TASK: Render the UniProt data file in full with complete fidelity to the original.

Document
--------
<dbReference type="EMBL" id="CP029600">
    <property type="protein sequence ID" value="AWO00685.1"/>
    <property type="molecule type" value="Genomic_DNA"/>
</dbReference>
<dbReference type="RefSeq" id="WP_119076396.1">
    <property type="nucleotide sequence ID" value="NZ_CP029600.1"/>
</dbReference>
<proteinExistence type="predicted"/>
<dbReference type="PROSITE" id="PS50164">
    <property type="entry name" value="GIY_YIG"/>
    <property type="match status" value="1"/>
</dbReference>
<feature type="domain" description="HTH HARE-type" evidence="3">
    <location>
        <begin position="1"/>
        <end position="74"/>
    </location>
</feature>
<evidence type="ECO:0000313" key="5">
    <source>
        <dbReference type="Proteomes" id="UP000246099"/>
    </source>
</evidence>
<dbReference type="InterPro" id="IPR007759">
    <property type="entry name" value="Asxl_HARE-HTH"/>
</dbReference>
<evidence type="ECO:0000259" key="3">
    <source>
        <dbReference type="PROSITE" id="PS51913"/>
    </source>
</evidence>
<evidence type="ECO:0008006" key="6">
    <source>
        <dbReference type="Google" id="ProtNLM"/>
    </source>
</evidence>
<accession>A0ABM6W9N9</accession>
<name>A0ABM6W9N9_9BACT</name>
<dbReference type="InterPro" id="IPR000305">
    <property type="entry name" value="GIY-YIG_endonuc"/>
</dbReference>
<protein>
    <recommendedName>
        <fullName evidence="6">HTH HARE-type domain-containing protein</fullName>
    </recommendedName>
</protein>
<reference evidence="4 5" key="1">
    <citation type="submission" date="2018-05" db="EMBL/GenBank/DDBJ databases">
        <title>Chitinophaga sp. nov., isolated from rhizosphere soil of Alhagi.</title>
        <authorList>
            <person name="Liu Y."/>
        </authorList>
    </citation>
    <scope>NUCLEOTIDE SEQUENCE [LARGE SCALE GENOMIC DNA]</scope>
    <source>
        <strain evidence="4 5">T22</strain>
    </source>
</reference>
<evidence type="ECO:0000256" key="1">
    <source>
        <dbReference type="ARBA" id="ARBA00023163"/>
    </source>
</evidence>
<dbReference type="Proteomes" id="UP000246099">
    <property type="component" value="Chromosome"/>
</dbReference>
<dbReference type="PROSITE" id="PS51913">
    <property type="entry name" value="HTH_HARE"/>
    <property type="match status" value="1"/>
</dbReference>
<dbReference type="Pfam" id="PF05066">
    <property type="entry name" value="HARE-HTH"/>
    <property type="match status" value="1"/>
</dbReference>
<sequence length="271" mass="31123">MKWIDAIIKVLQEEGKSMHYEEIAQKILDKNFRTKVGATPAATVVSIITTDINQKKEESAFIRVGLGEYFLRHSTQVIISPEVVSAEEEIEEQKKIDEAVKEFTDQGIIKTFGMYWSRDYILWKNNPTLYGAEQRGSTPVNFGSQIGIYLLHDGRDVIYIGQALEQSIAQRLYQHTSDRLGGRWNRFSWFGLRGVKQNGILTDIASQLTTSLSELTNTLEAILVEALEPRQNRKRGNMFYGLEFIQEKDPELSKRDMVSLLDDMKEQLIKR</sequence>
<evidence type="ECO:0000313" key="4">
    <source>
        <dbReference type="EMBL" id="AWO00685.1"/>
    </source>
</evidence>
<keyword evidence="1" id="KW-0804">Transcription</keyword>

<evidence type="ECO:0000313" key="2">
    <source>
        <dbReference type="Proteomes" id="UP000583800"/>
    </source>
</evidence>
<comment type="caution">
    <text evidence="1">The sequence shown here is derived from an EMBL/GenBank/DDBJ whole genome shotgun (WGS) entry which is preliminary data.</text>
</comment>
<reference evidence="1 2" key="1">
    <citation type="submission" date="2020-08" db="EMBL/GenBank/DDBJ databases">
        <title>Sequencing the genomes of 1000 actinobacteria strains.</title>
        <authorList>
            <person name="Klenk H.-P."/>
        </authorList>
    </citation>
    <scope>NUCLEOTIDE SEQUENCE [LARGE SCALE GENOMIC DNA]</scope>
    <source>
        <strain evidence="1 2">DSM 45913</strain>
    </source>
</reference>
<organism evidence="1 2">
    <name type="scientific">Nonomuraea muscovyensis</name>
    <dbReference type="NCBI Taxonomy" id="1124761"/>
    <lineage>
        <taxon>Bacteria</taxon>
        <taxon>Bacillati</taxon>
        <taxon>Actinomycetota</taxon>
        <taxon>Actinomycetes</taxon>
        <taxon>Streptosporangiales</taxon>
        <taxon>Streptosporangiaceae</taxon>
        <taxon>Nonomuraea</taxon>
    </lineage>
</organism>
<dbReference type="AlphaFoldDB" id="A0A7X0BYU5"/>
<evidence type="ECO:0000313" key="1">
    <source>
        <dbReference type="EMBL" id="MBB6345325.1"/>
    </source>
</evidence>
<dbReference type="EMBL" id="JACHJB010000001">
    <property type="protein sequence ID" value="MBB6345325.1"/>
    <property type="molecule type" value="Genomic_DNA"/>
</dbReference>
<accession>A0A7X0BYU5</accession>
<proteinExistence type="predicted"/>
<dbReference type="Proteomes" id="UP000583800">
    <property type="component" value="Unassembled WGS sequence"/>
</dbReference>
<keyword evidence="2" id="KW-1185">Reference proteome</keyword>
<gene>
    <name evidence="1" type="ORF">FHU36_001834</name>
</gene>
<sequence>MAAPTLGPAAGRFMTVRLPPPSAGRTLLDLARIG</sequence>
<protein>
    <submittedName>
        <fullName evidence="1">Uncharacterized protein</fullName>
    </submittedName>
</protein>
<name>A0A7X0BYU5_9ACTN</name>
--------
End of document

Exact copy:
<dbReference type="EMBL" id="CP029600">
    <property type="protein sequence ID" value="AWO00685.1"/>
    <property type="molecule type" value="Genomic_DNA"/>
</dbReference>
<dbReference type="RefSeq" id="WP_119076396.1">
    <property type="nucleotide sequence ID" value="NZ_CP029600.1"/>
</dbReference>
<proteinExistence type="predicted"/>
<dbReference type="PROSITE" id="PS50164">
    <property type="entry name" value="GIY_YIG"/>
    <property type="match status" value="1"/>
</dbReference>
<feature type="domain" description="HTH HARE-type" evidence="3">
    <location>
        <begin position="1"/>
        <end position="74"/>
    </location>
</feature>
<evidence type="ECO:0000313" key="5">
    <source>
        <dbReference type="Proteomes" id="UP000246099"/>
    </source>
</evidence>
<dbReference type="InterPro" id="IPR007759">
    <property type="entry name" value="Asxl_HARE-HTH"/>
</dbReference>
<evidence type="ECO:0000259" key="3">
    <source>
        <dbReference type="PROSITE" id="PS51913"/>
    </source>
</evidence>
<evidence type="ECO:0008006" key="6">
    <source>
        <dbReference type="Google" id="ProtNLM"/>
    </source>
</evidence>
<accession>A0ABM6W9N9</accession>
<name>A0ABM6W9N9_9BACT</name>
<dbReference type="InterPro" id="IPR000305">
    <property type="entry name" value="GIY-YIG_endonuc"/>
</dbReference>
<protein>
    <recommendedName>
        <fullName evidence="6">HTH HARE-type domain-containing protein</fullName>
    </recommendedName>
</protein>
<reference evidence="4 5" key="1">
    <citation type="submission" date="2018-05" db="EMBL/GenBank/DDBJ databases">
        <title>Chitinophaga sp. nov., isolated from rhizosphere soil of Alhagi.</title>
        <authorList>
            <person name="Liu Y."/>
        </authorList>
    </citation>
    <scope>NUCLEOTIDE SEQUENCE [LARGE SCALE GENOMIC DNA]</scope>
    <source>
        <strain evidence="4 5">T22</strain>
    </source>
</reference>
<evidence type="ECO:0000256" key="1">
    <source>
        <dbReference type="ARBA" id="ARBA00023163"/>
    </source>
</evidence>
<dbReference type="Proteomes" id="UP000246099">
    <property type="component" value="Chromosome"/>
</dbReference>
<dbReference type="PROSITE" id="PS51913">
    <property type="entry name" value="HTH_HARE"/>
    <property type="match status" value="1"/>
</dbReference>
<dbReference type="Pfam" id="PF05066">
    <property type="entry name" value="HARE-HTH"/>
    <property type="match status" value="1"/>
</dbReference>
<sequence length="271" mass="31123">MKWIDAIIKVLQEEGKSMHYEEIAQKILDKNFRTKVGATPAATVVSIITTDINQKKEESAFIRVGLGEYFLRHSTQVIISPEVVSAEEEIEEQKKIDEAVKEFTDQGIIKTFGMYWSRDYILWKNNPTLYGAEQRGSTPVNFGSQIGIYLLHDGRDVIYIGQALEQSIAQRLYQHTSDRLGGRWNRFSWFGLRGVKQNGILTDIASQLTTSLSELTNTLEAILVEALEPRQNRKRGNMFYGLEFIQEKDPELSKRDMVSLLDDMKEQLIKR</sequence>
<evidence type="ECO:0000313" key="4">
    <source>
        <dbReference type="EMBL" id="AWO00685.1"/>
    </source>
</evidence>
<keyword evidence="1" id="KW-0804">Transcription</keyword>

<evidence type="ECO:0000313" key="2">
    <source>
        <dbReference type="Proteomes" id="UP000583800"/>
    </source>
</evidence>
<comment type="caution">
    <text evidence="1">The sequence shown here is derived from an EMBL/GenBank/DDBJ whole genome shotgun (WGS) entry which is preliminary data.</text>
</comment>
<reference evidence="1 2" key="1">
    <citation type="submission" date="2020-08" db="EMBL/GenBank/DDBJ databases">
        <title>Sequencing the genomes of 1000 actinobacteria strains.</title>
        <authorList>
            <person name="Klenk H.-P."/>
        </authorList>
    </citation>
    <scope>NUCLEOTIDE SEQUENCE [LARGE SCALE GENOMIC DNA]</scope>
    <source>
        <strain evidence="1 2">DSM 45913</strain>
    </source>
</reference>
<organism evidence="1 2">
    <name type="scientific">Nonomuraea muscovyensis</name>
    <dbReference type="NCBI Taxonomy" id="1124761"/>
    <lineage>
        <taxon>Bacteria</taxon>
        <taxon>Bacillati</taxon>
        <taxon>Actinomycetota</taxon>
        <taxon>Actinomycetes</taxon>
        <taxon>Streptosporangiales</taxon>
        <taxon>Streptosporangiaceae</taxon>
        <taxon>Nonomuraea</taxon>
    </lineage>
</organism>
<dbReference type="AlphaFoldDB" id="A0A7X0BYU5"/>
<evidence type="ECO:0000313" key="1">
    <source>
        <dbReference type="EMBL" id="MBB6345325.1"/>
    </source>
</evidence>
<dbReference type="EMBL" id="JACHJB010000001">
    <property type="protein sequence ID" value="MBB6345325.1"/>
    <property type="molecule type" value="Genomic_DNA"/>
</dbReference>
<accession>A0A7X0BYU5</accession>
<proteinExistence type="predicted"/>
<dbReference type="Proteomes" id="UP000583800">
    <property type="component" value="Unassembled WGS sequence"/>
</dbReference>
<keyword evidence="2" id="KW-1185">Reference proteome</keyword>
<gene>
    <name evidence="1" type="ORF">FHU36_001834</name>
</gene>
<sequence>MAAPTLGPAAGRFMTVRLPPPSAGRTLLDLARIG</sequence>
<protein>
    <submittedName>
        <fullName evidence="1">Uncharacterized protein</fullName>
    </submittedName>
</protein>
<name>A0A7X0BYU5_9ACTN</name>